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The Danger of Swinging Your Child by the Arms

Image Source: Thinkstock
Image Source: Thinkstock

Light snowflakes tickled our eyelashes. Our 1-year-old daughter’s mittens wouldn’t stay on, so I held her small hands in mine to keep them warm as we waited in the long line down the street to see Santa.

The long, meandering line made me wonder if we’d ever get to see Santa, but I kept that thought to myself. I looked at my phone — almost bedtime. We’d have to forgo routine tonight. This was special.

A dear friend of our family was visiting from out of state and our oldest daughter, then 3, was enamored by his childlike playfulness. She didn’t seem to notice that he was really visiting me and my husband, and was thrilled that he was seemingly visiting simply to play with her.

Our friend and 3-year-old were playing up ahead with some of the other kids while my husband and I kept our 1-year-old happy, so I didn’t see him swinging her by the arms.

I turned around and watched as he set her back down. At first, all seemed fine until she tried to move her arm.

She began wailing uncontrollably.

“What’s wrong, sweetie? Take a big deep breath and try and tell us.”

“I CAN’T MOVE MY ARM!” Her frightful screaming caught the attention of everyone else in line.

We rushed her into the nearest store to take off her puffy winter coat and get a better look. Not knowing any better, we assumed it was her shoulder. We gently poked and prodded. Her floppy arm dangled at her side, and as the minutes wore on, we watched the crowds plod forward to see the man in the red suit. If we didn’t get back out there, we’d never get to see him.

My daughter calmed down and told us she was ready to go see Santa. At this point, it would certainly take forever, but we agreed to give it one more go. As soon as we got back in line, her frantic screams started again. This wasn’t going to work.

We crushed her dreams and took her to the emergency room.

The nurse informed the doctor of the situation. Without a word, he put a hand behind her elbow, faced her palm forward, and touched her hand to her shoulder. My daughter screamed bloody murder, and as he exited the room he said, “I’ll come back in a moment and explain once she’s calmed down.”

He closed the door. She immediately quieted as she moved her arm, looking at it in disbelief. “Look! It’s fine now!”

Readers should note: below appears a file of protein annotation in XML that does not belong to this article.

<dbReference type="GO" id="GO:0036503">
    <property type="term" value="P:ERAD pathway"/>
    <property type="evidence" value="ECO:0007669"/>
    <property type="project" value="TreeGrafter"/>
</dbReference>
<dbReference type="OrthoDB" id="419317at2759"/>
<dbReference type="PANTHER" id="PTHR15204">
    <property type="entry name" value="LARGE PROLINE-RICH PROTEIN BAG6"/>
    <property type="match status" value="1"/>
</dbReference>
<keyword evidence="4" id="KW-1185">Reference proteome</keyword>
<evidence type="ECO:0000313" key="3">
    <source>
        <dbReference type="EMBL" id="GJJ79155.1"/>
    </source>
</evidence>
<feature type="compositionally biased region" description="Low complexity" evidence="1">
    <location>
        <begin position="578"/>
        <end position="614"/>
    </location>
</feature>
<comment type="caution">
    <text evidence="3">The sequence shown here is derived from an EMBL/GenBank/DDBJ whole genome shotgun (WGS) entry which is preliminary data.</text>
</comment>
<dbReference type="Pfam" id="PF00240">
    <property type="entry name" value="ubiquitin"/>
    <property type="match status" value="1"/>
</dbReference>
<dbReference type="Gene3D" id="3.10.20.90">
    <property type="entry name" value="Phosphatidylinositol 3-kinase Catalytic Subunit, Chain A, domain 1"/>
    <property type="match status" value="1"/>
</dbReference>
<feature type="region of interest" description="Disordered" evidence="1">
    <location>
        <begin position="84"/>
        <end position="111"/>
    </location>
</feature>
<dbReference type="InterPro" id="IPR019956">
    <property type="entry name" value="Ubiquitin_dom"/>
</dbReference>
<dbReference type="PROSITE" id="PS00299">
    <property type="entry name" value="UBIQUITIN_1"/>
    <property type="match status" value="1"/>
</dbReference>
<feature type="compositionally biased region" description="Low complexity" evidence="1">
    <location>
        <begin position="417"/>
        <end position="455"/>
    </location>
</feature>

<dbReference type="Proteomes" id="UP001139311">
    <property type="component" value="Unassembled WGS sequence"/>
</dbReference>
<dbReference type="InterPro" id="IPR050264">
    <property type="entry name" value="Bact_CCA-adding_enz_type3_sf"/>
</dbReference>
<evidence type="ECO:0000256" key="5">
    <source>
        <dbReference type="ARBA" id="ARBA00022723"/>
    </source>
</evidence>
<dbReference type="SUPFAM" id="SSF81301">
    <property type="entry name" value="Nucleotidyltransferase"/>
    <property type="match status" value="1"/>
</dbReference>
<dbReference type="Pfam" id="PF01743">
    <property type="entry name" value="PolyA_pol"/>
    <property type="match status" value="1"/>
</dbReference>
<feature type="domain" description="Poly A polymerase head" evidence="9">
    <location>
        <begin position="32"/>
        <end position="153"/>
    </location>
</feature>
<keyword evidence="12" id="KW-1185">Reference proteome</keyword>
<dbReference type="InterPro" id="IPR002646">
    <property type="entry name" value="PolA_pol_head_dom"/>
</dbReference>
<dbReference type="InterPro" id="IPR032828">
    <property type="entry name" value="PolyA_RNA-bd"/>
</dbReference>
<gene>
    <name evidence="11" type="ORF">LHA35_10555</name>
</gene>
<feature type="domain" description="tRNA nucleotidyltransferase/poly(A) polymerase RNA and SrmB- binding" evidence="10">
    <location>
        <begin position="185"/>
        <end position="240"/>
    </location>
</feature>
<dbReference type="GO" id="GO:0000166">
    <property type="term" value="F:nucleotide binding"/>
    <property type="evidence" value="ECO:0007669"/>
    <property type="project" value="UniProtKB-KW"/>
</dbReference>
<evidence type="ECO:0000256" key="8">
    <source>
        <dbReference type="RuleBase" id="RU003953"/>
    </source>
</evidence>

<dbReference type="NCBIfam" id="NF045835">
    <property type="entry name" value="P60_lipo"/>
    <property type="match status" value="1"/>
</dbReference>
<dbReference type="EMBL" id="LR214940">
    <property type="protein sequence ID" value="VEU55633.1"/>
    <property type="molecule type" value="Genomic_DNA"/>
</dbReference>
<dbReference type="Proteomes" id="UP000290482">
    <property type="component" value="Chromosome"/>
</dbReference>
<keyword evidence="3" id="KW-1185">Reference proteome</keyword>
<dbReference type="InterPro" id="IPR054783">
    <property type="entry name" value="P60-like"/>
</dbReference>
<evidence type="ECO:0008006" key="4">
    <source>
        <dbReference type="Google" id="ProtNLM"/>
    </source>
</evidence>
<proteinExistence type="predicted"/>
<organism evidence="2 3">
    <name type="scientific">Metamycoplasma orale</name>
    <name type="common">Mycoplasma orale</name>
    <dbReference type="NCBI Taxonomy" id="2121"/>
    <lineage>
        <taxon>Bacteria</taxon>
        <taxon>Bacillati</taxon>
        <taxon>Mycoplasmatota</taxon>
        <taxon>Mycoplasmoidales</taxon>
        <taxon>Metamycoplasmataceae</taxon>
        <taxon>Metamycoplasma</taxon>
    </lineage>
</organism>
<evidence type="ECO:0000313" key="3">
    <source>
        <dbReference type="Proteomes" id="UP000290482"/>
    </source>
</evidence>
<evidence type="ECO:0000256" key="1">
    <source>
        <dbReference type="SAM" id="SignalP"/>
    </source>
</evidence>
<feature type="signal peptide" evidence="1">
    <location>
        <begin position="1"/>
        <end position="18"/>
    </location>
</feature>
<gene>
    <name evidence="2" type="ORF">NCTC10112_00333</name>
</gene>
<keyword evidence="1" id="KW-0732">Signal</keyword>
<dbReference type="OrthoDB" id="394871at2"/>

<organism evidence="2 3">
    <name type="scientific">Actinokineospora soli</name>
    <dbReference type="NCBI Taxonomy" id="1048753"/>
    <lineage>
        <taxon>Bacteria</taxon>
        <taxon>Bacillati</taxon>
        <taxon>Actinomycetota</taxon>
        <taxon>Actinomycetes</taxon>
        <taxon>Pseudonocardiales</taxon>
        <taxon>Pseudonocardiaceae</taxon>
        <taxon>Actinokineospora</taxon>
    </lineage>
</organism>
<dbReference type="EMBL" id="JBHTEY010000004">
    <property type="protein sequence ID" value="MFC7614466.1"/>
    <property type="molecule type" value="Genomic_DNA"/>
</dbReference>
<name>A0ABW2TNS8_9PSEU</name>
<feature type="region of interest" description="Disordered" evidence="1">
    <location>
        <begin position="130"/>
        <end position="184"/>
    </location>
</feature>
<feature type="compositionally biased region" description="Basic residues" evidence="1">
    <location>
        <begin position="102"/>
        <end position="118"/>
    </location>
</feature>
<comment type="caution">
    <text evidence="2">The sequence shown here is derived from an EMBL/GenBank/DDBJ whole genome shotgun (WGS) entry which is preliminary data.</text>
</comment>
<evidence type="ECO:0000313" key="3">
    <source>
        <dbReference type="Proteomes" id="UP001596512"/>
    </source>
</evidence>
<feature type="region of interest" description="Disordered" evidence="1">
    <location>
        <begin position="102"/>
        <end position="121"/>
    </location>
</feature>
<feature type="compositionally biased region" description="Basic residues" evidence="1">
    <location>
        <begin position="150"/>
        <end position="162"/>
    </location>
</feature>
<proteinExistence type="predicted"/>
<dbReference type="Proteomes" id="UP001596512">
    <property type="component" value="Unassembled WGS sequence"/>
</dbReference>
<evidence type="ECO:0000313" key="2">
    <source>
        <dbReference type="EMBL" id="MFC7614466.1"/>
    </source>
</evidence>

The doctor stepped back into the room after he heard the screams quell, explaining to us that she had something known as “nursemaid’s elbow,” technically known as a radial head subluxation. Basically, when she was lifted up by the arm, it slightly dislocated at the elbow. It happens more easily in young children because their bones are still forming and their ligaments are loose. The elbow likely won’t swell, and the pain is usually minimal when the child is not trying to move the arm. Severe pain may indicate a more serious problem.

The doctor told us that if it happened again, we could perform the same move on her to fix the problem. Thankfully I have not had to do this and am not sure if I’d be brave enough to do so without the help of a doctor. There are numerous videos on YouTube that show the maneuver, step-by-step, so if you’re braver than I, you can give yourself a quick tutorial. I’ll be very clear — I do not suggest doing this on your own unless your child’s doctor gives you the go-ahead.*

Our friend felt awful about “breaking” our child, traumatizing her, and forcing her to miss out on telling Mr. Claus what she wanted for Christmas, but she was completely unscathed, jumping like a pogo stick, giggling, “SWING ME SWING ME SWING ME!”

No way, kiddo.

*Disclaimer: I am not a physician and as always you should consult your child’s doctor for any health concerns.

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Article Posted 4 years Ago

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